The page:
What’s called Zen, which is C’han in Chinese tradition and Dhyan in Sanskrit, is no longer Zen once you call it Zen. This is the problem with words and thinking. I can only say this in words. And you can only understand the words, and the thoughts around these words. But these words and thoughts are only signposts, and not even good ones.
Zen is a rather fashionable word these days. The ancients in India called it tathata. It means that-that, and connotes “what it is.” Tat tvam asi, means That I am. These words, tathata and Zen and Truth, and others, point to that which no word can point to. Spiritual people make a big deal out of this. It isn’t really. Spiritual egos, ironically-well maybe it’s not ironic-are not humble. It’s really not a big deal. It’s rather simple. It’s so simple that the mind rebels.
“Not thinking about anything is Zen. Once you know this, walking, sitting, or lying down, everything you do is Zen.” – Boddhidharma
Zen, Advaita, Tao, Non-duality are similar in that they try to avoid the obstacle of beliefs and conceptualizing, that’s why they are sometimes called the pathless path. “If you see Buddha, kill him.” The blasphemy in this is purposeful, and too cute as Zen sayings try to be. It is to help us see the danger of clinging to idols, traditions and ideology.
These pathless paths, however, are not free of dogma. Krishnamurti told a story of a devil and his friend walking behind a man. The man stooped down to pick something up. The devil’s friend asked the devil, “What did he pick up?” The Truth, the devil replied. The devil’s friend said, well, that’s not good news for you, is it? The devil replied, not to worry, when the man takes it to his people, they will help him organize it.
This is the “stinking of Zen.”
The point is that the tendency to conceptualize and form ideas is very strong in the mind, and it is the only obstacle to awakening.
Awakening is easy, as easy as opening a fisted hand. If you’re banging your head against the wall, it’s easy to stop, isn’t it? But the ease of this torments the mind, and so the mind makes it a path, and a very complicated one, full of ideas and concepts and desires.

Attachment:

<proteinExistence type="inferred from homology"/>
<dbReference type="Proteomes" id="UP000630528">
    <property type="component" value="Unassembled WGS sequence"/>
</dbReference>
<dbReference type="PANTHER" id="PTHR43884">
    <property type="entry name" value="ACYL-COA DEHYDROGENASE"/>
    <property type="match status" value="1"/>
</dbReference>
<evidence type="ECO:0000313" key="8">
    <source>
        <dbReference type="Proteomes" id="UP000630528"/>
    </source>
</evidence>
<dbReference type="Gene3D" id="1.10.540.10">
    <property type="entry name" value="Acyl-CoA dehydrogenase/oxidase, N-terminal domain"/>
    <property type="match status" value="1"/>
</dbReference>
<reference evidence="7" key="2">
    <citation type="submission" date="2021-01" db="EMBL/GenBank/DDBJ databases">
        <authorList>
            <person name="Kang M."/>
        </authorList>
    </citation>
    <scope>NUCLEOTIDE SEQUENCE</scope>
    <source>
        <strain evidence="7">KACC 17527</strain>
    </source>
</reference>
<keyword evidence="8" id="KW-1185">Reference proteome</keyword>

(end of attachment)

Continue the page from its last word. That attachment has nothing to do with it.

Zen is simple. Awareness is already here and now so there is no place you have to go. There is no road to it. There is nothing you have to do. There is no path, no dogma, no knowledge that will lead to it. Just shift attention to awareness and allow. Yes, there are techniques to help us, but all techniques start and stop in the mind, and awakening is awakening out of the mind.
Awakening is a process. It’s just very unlike the processes we’re used to. The mind knows the process of learning something or becoming this or that. The mind knows how to visualize something and go after it with effort and discipline. The mind knows how to desire and acquire. But the mind cannot know what it means to be awakened-so let’s be comfortable with that. We don’t understand the process of awakening-so let’s be comfortable with that. We don’t even know what Awakening feels like, or if there really is such a thing as Awakening. All we know is Awareness Now-we know there is awareness, and we know all experience is always in the Now.
Not understanding this process feels daunting, but not understanding is something we’re used to. Nobody understands where a thought comes from. Nobody understands the energy that drives the universe. Nobody understands love. Nobody understands why you are born who you are. Nobody understands death and thereafter. So don’t worry about understanding. Don’t understand for now. It makes That no less true.
You want a recipe? Here it is: Adapt a release technique you resonate with. Often, when we come to awakening, we are in misery. There is no need for this. Just learn to release. Then, intend to awaken (whatever that is). Use any of the awareness techniques, but don’t get attached to any particular one. “Cease to cherish opinion,” and instead rely only on direct experience. Be comfortable with the emptiness of not knowing and not believing and not wanting. Understand the delusions of the mind. Rest attention on effortless Awareness. And relax.
Or, come up with your own recipe. The essential ingredients are Now and Awareness. Reliance on direct experience and some understanding of the mind are tasty additives. The spice in the recipe is Life itself. Releasing will keep the whole thing simmering. Throwing beliefs or concepts in the mixture will sour the whole thing.
The process does seem to cause some emotional turbulence, but it is also fun and interesting. And that squirrelly thing we call life-well, it can become a fun, effortless, flowing game. Life indeed is a game; we just don’t know it, and of course people get mad when they hear someone say it’s a game, because things like loneliness and leukemia and death and poverty don’t seem like a game.
Here’s what can happen: when you practice stilling the mind, at first, it may seem impossible. It’s of course not only possible, but natural and beautiful. You don’t have to learn to still the mind, you have to unlearn the habit of putting forth the effort of thinking and analyzing. So it may seem hard at first. There is emotional turmoil, as the mind resists and cleans itself.
The only obstacle is your own fixed ideas.
When we are awareness–the gentle, unoccupied, passive watchfulness–that is it!
In Awareness, whatever you do, or don’t do, is Zen.